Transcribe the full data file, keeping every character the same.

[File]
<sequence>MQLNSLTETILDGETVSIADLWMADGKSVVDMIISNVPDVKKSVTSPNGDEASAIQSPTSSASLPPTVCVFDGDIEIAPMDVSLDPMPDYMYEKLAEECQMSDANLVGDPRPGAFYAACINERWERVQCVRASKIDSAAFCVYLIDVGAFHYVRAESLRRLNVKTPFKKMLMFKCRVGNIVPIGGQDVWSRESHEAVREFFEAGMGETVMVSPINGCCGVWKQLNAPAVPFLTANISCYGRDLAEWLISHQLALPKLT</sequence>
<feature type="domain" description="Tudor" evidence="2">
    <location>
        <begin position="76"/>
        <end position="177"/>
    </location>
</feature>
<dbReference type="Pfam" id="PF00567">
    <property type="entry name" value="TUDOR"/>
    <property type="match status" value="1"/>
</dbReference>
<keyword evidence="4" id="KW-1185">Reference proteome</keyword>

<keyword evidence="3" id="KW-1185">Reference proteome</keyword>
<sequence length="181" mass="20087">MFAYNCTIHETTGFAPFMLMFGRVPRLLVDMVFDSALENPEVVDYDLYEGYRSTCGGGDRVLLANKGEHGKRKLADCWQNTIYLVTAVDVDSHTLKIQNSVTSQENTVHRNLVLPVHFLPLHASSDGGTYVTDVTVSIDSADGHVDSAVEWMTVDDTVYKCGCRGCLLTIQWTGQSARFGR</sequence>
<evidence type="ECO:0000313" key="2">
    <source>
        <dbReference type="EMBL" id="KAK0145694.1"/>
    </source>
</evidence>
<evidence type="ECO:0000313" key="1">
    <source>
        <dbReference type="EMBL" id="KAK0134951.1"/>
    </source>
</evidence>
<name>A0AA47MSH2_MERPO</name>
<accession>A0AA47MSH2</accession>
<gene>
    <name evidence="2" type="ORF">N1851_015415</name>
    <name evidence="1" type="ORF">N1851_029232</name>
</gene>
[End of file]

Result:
<sequence>MQLNSLTETILDGETVSIADLWMADGKSVVDMIISNVPDVKKSVTSPNGDEASAIQSPTSSASLPPTVCVFDGDIEIAPMDVSLDPMPDYMYEKLAEECQMSDANLVGDPRPGAFYAACINERWERVQCVRASKIDSAAFCVYLIDVGAFHYVRAESLRRLNVKTPFKKMLMFKCRVGNIVPIGGQDVWSRESHEAVREFFEAGMGETVMVSPINGCCGVWKQLNAPAVPFLTANISCYGRDLAEWLISHQLALPKLT</sequence>
<feature type="domain" description="Tudor" evidence="2">
    <location>
        <begin position="76"/>
        <end position="177"/>
    </location>
</feature>
<dbReference type="Pfam" id="PF00567">
    <property type="entry name" value="TUDOR"/>
    <property type="match status" value="1"/>
</dbReference>
<keyword evidence="4" id="KW-1185">Reference proteome</keyword>

<keyword evidence="3" id="KW-1185">Reference proteome</keyword>
<sequence length="181" mass="20087">MFAYNCTIHETTGFAPFMLMFGRVPRLLVDMVFDSALENPEVVDYDLYEGYRSTCGGGDRVLLANKGEHGKRKLADCWQNTIYLVTAVDVDSHTLKIQNSVTSQENTVHRNLVLPVHFLPLHASSDGGTYVTDVTVSIDSADGHVDSAVEWMTVDDTVYKCGCRGCLLTIQWTGQSARFGR</sequence>
<evidence type="ECO:0000313" key="2">
    <source>
        <dbReference type="EMBL" id="KAK0145694.1"/>
    </source>
</evidence>
<evidence type="ECO:0000313" key="1">
    <source>
        <dbReference type="EMBL" id="KAK0134951.1"/>
    </source>
</evidence>
<name>A0AA47MSH2_MERPO</name>
<accession>A0AA47MSH2</accession>
<gene>
    <name evidence="2" type="ORF">N1851_015415</name>
    <name evidence="1" type="ORF">N1851_029232</name>
</gene>